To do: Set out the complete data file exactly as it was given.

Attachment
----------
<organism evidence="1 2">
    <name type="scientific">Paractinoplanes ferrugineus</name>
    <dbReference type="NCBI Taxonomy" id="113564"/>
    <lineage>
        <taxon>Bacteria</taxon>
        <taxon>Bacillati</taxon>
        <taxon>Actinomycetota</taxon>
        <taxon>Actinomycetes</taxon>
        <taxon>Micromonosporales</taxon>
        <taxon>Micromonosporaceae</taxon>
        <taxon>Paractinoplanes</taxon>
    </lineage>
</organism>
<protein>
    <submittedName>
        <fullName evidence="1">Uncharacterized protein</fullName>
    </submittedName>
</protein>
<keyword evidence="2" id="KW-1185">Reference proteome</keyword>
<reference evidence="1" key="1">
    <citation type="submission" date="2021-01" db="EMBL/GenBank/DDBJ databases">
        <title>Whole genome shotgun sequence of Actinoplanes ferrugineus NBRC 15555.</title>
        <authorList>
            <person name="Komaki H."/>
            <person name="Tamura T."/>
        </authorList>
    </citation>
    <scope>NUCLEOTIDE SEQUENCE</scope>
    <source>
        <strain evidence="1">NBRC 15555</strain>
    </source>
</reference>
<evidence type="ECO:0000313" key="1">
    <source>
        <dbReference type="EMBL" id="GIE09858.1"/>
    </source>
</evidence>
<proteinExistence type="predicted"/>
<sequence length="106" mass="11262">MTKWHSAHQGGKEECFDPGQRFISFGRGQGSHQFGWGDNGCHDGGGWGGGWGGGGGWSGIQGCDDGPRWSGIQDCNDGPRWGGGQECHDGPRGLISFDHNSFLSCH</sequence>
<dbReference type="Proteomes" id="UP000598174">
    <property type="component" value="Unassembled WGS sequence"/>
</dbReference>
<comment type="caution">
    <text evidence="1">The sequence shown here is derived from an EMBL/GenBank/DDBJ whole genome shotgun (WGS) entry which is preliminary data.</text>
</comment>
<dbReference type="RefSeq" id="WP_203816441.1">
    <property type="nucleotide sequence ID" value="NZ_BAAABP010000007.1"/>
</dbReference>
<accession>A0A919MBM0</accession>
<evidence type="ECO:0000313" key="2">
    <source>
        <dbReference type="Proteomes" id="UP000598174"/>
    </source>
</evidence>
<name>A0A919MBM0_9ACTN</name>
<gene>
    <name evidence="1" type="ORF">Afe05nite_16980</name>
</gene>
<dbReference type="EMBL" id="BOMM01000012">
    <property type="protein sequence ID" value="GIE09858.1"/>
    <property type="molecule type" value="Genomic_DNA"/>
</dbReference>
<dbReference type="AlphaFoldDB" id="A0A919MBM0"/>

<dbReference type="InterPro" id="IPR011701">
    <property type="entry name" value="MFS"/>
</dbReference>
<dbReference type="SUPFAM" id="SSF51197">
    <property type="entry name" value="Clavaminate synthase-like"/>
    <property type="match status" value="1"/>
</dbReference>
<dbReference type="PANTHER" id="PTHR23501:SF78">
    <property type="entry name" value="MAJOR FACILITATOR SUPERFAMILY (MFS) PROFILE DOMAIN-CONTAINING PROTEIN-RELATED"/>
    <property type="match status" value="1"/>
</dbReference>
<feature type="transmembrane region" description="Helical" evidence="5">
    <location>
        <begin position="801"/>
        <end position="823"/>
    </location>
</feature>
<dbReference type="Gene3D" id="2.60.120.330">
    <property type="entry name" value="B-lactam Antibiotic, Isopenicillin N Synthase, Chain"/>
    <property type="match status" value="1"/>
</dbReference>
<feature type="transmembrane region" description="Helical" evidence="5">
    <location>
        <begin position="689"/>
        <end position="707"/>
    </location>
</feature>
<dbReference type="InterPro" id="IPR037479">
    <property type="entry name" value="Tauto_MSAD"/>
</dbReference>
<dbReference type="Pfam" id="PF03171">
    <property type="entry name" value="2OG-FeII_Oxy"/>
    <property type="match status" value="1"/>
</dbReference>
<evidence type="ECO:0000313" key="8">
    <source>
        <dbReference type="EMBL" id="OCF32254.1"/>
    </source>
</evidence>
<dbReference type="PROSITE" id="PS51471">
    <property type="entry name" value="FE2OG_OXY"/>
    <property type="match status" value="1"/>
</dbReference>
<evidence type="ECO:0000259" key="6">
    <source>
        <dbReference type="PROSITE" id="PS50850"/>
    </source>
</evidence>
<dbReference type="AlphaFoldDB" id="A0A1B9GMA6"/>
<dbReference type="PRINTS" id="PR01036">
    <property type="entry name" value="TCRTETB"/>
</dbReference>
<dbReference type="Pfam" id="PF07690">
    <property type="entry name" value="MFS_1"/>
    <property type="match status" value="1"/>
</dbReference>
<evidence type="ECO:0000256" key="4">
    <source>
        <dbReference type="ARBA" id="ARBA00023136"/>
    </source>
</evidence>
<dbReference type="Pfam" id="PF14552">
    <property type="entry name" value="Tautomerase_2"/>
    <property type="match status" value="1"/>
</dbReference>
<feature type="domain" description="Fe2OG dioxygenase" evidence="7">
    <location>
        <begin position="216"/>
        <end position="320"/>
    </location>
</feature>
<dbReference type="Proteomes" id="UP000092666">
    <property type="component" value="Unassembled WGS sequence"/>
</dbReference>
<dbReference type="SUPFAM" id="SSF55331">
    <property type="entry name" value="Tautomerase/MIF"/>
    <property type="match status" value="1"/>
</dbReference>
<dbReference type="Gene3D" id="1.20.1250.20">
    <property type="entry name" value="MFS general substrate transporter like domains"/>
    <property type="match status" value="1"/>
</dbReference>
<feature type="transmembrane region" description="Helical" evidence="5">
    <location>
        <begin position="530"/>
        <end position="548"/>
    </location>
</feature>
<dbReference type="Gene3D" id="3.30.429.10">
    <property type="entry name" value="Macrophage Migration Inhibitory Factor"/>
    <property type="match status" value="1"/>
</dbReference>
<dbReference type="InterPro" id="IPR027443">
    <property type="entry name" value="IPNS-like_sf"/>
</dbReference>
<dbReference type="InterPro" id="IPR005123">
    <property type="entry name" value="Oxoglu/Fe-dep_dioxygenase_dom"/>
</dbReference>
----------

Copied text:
<organism evidence="1 2">
    <name type="scientific">Paractinoplanes ferrugineus</name>
    <dbReference type="NCBI Taxonomy" id="113564"/>
    <lineage>
        <taxon>Bacteria</taxon>
        <taxon>Bacillati</taxon>
        <taxon>Actinomycetota</taxon>
        <taxon>Actinomycetes</taxon>
        <taxon>Micromonosporales</taxon>
        <taxon>Micromonosporaceae</taxon>
        <taxon>Paractinoplanes</taxon>
    </lineage>
</organism>
<protein>
    <submittedName>
        <fullName evidence="1">Uncharacterized protein</fullName>
    </submittedName>
</protein>
<keyword evidence="2" id="KW-1185">Reference proteome</keyword>
<reference evidence="1" key="1">
    <citation type="submission" date="2021-01" db="EMBL/GenBank/DDBJ databases">
        <title>Whole genome shotgun sequence of Actinoplanes ferrugineus NBRC 15555.</title>
        <authorList>
            <person name="Komaki H."/>
            <person name="Tamura T."/>
        </authorList>
    </citation>
    <scope>NUCLEOTIDE SEQUENCE</scope>
    <source>
        <strain evidence="1">NBRC 15555</strain>
    </source>
</reference>
<evidence type="ECO:0000313" key="1">
    <source>
        <dbReference type="EMBL" id="GIE09858.1"/>
    </source>
</evidence>
<proteinExistence type="predicted"/>
<sequence length="106" mass="11262">MTKWHSAHQGGKEECFDPGQRFISFGRGQGSHQFGWGDNGCHDGGGWGGGWGGGGGWSGIQGCDDGPRWSGIQDCNDGPRWGGGQECHDGPRGLISFDHNSFLSCH</sequence>
<dbReference type="Proteomes" id="UP000598174">
    <property type="component" value="Unassembled WGS sequence"/>
</dbReference>
<comment type="caution">
    <text evidence="1">The sequence shown here is derived from an EMBL/GenBank/DDBJ whole genome shotgun (WGS) entry which is preliminary data.</text>
</comment>
<dbReference type="RefSeq" id="WP_203816441.1">
    <property type="nucleotide sequence ID" value="NZ_BAAABP010000007.1"/>
</dbReference>
<accession>A0A919MBM0</accession>
<evidence type="ECO:0000313" key="2">
    <source>
        <dbReference type="Proteomes" id="UP000598174"/>
    </source>
</evidence>
<name>A0A919MBM0_9ACTN</name>
<gene>
    <name evidence="1" type="ORF">Afe05nite_16980</name>
</gene>
<dbReference type="EMBL" id="BOMM01000012">
    <property type="protein sequence ID" value="GIE09858.1"/>
    <property type="molecule type" value="Genomic_DNA"/>
</dbReference>
<dbReference type="AlphaFoldDB" id="A0A919MBM0"/>

<dbReference type="InterPro" id="IPR011701">
    <property type="entry name" value="MFS"/>
</dbReference>
<dbReference type="SUPFAM" id="SSF51197">
    <property type="entry name" value="Clavaminate synthase-like"/>
    <property type="match status" value="1"/>
</dbReference>
<dbReference type="PANTHER" id="PTHR23501:SF78">
    <property type="entry name" value="MAJOR FACILITATOR SUPERFAMILY (MFS) PROFILE DOMAIN-CONTAINING PROTEIN-RELATED"/>
    <property type="match status" value="1"/>
</dbReference>
<feature type="transmembrane region" description="Helical" evidence="5">
    <location>
        <begin position="801"/>
        <end position="823"/>
    </location>
</feature>
<dbReference type="Gene3D" id="2.60.120.330">
    <property type="entry name" value="B-lactam Antibiotic, Isopenicillin N Synthase, Chain"/>
    <property type="match status" value="1"/>
</dbReference>
<feature type="transmembrane region" description="Helical" evidence="5">
    <location>
        <begin position="689"/>
        <end position="707"/>
    </location>
</feature>
<dbReference type="InterPro" id="IPR037479">
    <property type="entry name" value="Tauto_MSAD"/>
</dbReference>
<dbReference type="Pfam" id="PF03171">
    <property type="entry name" value="2OG-FeII_Oxy"/>
    <property type="match status" value="1"/>
</dbReference>
<evidence type="ECO:0000313" key="8">
    <source>
        <dbReference type="EMBL" id="OCF32254.1"/>
    </source>
</evidence>
<dbReference type="PROSITE" id="PS51471">
    <property type="entry name" value="FE2OG_OXY"/>
    <property type="match status" value="1"/>
</dbReference>
<evidence type="ECO:0000259" key="6">
    <source>
        <dbReference type="PROSITE" id="PS50850"/>
    </source>
</evidence>
<dbReference type="AlphaFoldDB" id="A0A1B9GMA6"/>
<dbReference type="PRINTS" id="PR01036">
    <property type="entry name" value="TCRTETB"/>
</dbReference>
<dbReference type="Pfam" id="PF07690">
    <property type="entry name" value="MFS_1"/>
    <property type="match status" value="1"/>
</dbReference>
<evidence type="ECO:0000256" key="4">
    <source>
        <dbReference type="ARBA" id="ARBA00023136"/>
    </source>
</evidence>
<dbReference type="Pfam" id="PF14552">
    <property type="entry name" value="Tautomerase_2"/>
    <property type="match status" value="1"/>
</dbReference>
<feature type="domain" description="Fe2OG dioxygenase" evidence="7">
    <location>
        <begin position="216"/>
        <end position="320"/>
    </location>
</feature>
<dbReference type="Proteomes" id="UP000092666">
    <property type="component" value="Unassembled WGS sequence"/>
</dbReference>
<dbReference type="SUPFAM" id="SSF55331">
    <property type="entry name" value="Tautomerase/MIF"/>
    <property type="match status" value="1"/>
</dbReference>
<dbReference type="Gene3D" id="1.20.1250.20">
    <property type="entry name" value="MFS general substrate transporter like domains"/>
    <property type="match status" value="1"/>
</dbReference>
<feature type="transmembrane region" description="Helical" evidence="5">
    <location>
        <begin position="530"/>
        <end position="548"/>
    </location>
</feature>
<dbReference type="Gene3D" id="3.30.429.10">
    <property type="entry name" value="Macrophage Migration Inhibitory Factor"/>
    <property type="match status" value="1"/>
</dbReference>
<dbReference type="InterPro" id="IPR027443">
    <property type="entry name" value="IPNS-like_sf"/>
</dbReference>
<dbReference type="InterPro" id="IPR005123">
    <property type="entry name" value="Oxoglu/Fe-dep_dioxygenase_dom"/>
</dbReference>